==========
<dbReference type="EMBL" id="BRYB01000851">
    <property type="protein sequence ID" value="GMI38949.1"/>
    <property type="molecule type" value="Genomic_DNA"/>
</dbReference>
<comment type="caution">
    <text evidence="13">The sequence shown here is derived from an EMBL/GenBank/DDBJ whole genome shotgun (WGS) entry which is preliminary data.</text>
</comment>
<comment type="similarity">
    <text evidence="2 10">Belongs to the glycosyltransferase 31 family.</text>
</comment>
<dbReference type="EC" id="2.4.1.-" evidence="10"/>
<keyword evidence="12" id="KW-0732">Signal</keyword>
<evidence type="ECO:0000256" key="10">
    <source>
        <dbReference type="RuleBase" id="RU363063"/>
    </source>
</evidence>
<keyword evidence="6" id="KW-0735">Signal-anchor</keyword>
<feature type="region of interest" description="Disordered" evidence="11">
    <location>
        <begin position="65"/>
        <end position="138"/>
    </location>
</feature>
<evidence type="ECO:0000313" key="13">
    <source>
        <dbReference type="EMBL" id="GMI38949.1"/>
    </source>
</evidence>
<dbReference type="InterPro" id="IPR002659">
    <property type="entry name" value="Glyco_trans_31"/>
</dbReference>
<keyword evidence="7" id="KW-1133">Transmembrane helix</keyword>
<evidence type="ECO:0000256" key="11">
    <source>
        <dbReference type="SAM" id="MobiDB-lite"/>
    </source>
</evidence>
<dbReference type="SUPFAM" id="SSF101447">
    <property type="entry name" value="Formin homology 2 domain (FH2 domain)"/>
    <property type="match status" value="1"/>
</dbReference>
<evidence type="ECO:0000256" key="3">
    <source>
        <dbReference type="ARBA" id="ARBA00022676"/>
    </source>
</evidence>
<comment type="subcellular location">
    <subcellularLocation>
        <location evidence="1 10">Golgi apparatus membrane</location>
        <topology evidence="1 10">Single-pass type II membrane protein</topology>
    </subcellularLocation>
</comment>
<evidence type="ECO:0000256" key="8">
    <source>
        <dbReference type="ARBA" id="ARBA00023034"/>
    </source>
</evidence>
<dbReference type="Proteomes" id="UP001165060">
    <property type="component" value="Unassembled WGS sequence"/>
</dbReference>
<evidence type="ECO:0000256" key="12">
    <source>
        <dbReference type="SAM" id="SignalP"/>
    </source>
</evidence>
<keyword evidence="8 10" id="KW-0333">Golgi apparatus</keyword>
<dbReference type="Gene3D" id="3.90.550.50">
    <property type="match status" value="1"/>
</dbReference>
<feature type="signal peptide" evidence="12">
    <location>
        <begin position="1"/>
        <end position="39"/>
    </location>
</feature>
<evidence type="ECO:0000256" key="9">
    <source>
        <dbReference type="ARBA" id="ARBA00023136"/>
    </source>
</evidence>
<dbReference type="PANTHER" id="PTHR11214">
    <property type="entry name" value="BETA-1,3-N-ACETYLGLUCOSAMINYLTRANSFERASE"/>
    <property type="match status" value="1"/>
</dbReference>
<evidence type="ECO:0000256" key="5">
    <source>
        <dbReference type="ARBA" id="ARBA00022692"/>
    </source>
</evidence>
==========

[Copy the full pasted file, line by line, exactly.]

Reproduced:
<dbReference type="EMBL" id="BRYB01000851">
    <property type="protein sequence ID" value="GMI38949.1"/>
    <property type="molecule type" value="Genomic_DNA"/>
</dbReference>
<comment type="caution">
    <text evidence="13">The sequence shown here is derived from an EMBL/GenBank/DDBJ whole genome shotgun (WGS) entry which is preliminary data.</text>
</comment>
<comment type="similarity">
    <text evidence="2 10">Belongs to the glycosyltransferase 31 family.</text>
</comment>
<dbReference type="EC" id="2.4.1.-" evidence="10"/>
<keyword evidence="12" id="KW-0732">Signal</keyword>
<evidence type="ECO:0000256" key="10">
    <source>
        <dbReference type="RuleBase" id="RU363063"/>
    </source>
</evidence>
<keyword evidence="6" id="KW-0735">Signal-anchor</keyword>
<feature type="region of interest" description="Disordered" evidence="11">
    <location>
        <begin position="65"/>
        <end position="138"/>
    </location>
</feature>
<evidence type="ECO:0000313" key="13">
    <source>
        <dbReference type="EMBL" id="GMI38949.1"/>
    </source>
</evidence>
<dbReference type="InterPro" id="IPR002659">
    <property type="entry name" value="Glyco_trans_31"/>
</dbReference>
<keyword evidence="7" id="KW-1133">Transmembrane helix</keyword>
<evidence type="ECO:0000256" key="11">
    <source>
        <dbReference type="SAM" id="MobiDB-lite"/>
    </source>
</evidence>
<dbReference type="SUPFAM" id="SSF101447">
    <property type="entry name" value="Formin homology 2 domain (FH2 domain)"/>
    <property type="match status" value="1"/>
</dbReference>
<evidence type="ECO:0000256" key="3">
    <source>
        <dbReference type="ARBA" id="ARBA00022676"/>
    </source>
</evidence>
<comment type="subcellular location">
    <subcellularLocation>
        <location evidence="1 10">Golgi apparatus membrane</location>
        <topology evidence="1 10">Single-pass type II membrane protein</topology>
    </subcellularLocation>
</comment>
<evidence type="ECO:0000256" key="8">
    <source>
        <dbReference type="ARBA" id="ARBA00023034"/>
    </source>
</evidence>
<dbReference type="Proteomes" id="UP001165060">
    <property type="component" value="Unassembled WGS sequence"/>
</dbReference>
<evidence type="ECO:0000256" key="12">
    <source>
        <dbReference type="SAM" id="SignalP"/>
    </source>
</evidence>
<keyword evidence="8 10" id="KW-0333">Golgi apparatus</keyword>
<dbReference type="Gene3D" id="3.90.550.50">
    <property type="match status" value="1"/>
</dbReference>
<feature type="signal peptide" evidence="12">
    <location>
        <begin position="1"/>
        <end position="39"/>
    </location>
</feature>
<evidence type="ECO:0000256" key="9">
    <source>
        <dbReference type="ARBA" id="ARBA00023136"/>
    </source>
</evidence>
<dbReference type="PANTHER" id="PTHR11214">
    <property type="entry name" value="BETA-1,3-N-ACETYLGLUCOSAMINYLTRANSFERASE"/>
    <property type="match status" value="1"/>
</dbReference>
<evidence type="ECO:0000256" key="5">
    <source>
        <dbReference type="ARBA" id="ARBA00022692"/>
    </source>
</evidence>